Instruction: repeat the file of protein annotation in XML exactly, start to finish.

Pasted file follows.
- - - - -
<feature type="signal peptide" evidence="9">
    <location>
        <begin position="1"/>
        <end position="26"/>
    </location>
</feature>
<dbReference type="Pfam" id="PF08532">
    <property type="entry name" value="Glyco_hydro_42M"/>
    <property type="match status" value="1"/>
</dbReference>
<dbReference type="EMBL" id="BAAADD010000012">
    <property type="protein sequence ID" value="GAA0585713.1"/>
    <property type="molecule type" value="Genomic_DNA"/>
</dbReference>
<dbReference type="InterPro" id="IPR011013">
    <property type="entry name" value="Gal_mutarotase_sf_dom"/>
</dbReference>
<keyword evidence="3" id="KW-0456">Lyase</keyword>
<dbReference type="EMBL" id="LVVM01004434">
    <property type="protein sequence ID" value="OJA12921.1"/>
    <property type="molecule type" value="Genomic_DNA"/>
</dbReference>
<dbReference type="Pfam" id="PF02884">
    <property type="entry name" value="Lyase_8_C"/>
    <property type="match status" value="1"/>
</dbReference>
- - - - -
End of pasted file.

<feature type="signal peptide" evidence="9">
    <location>
        <begin position="1"/>
        <end position="26"/>
    </location>
</feature>
<dbReference type="Pfam" id="PF08532">
    <property type="entry name" value="Glyco_hydro_42M"/>
    <property type="match status" value="1"/>
</dbReference>
<dbReference type="EMBL" id="BAAADD010000012">
    <property type="protein sequence ID" value="GAA0585713.1"/>
    <property type="molecule type" value="Genomic_DNA"/>
</dbReference>
<dbReference type="InterPro" id="IPR011013">
    <property type="entry name" value="Gal_mutarotase_sf_dom"/>
</dbReference>
<keyword evidence="3" id="KW-0456">Lyase</keyword>
<dbReference type="EMBL" id="LVVM01004434">
    <property type="protein sequence ID" value="OJA12921.1"/>
    <property type="molecule type" value="Genomic_DNA"/>
</dbReference>
<dbReference type="Pfam" id="PF02884">
    <property type="entry name" value="Lyase_8_C"/>
    <property type="match status" value="1"/>
</dbReference>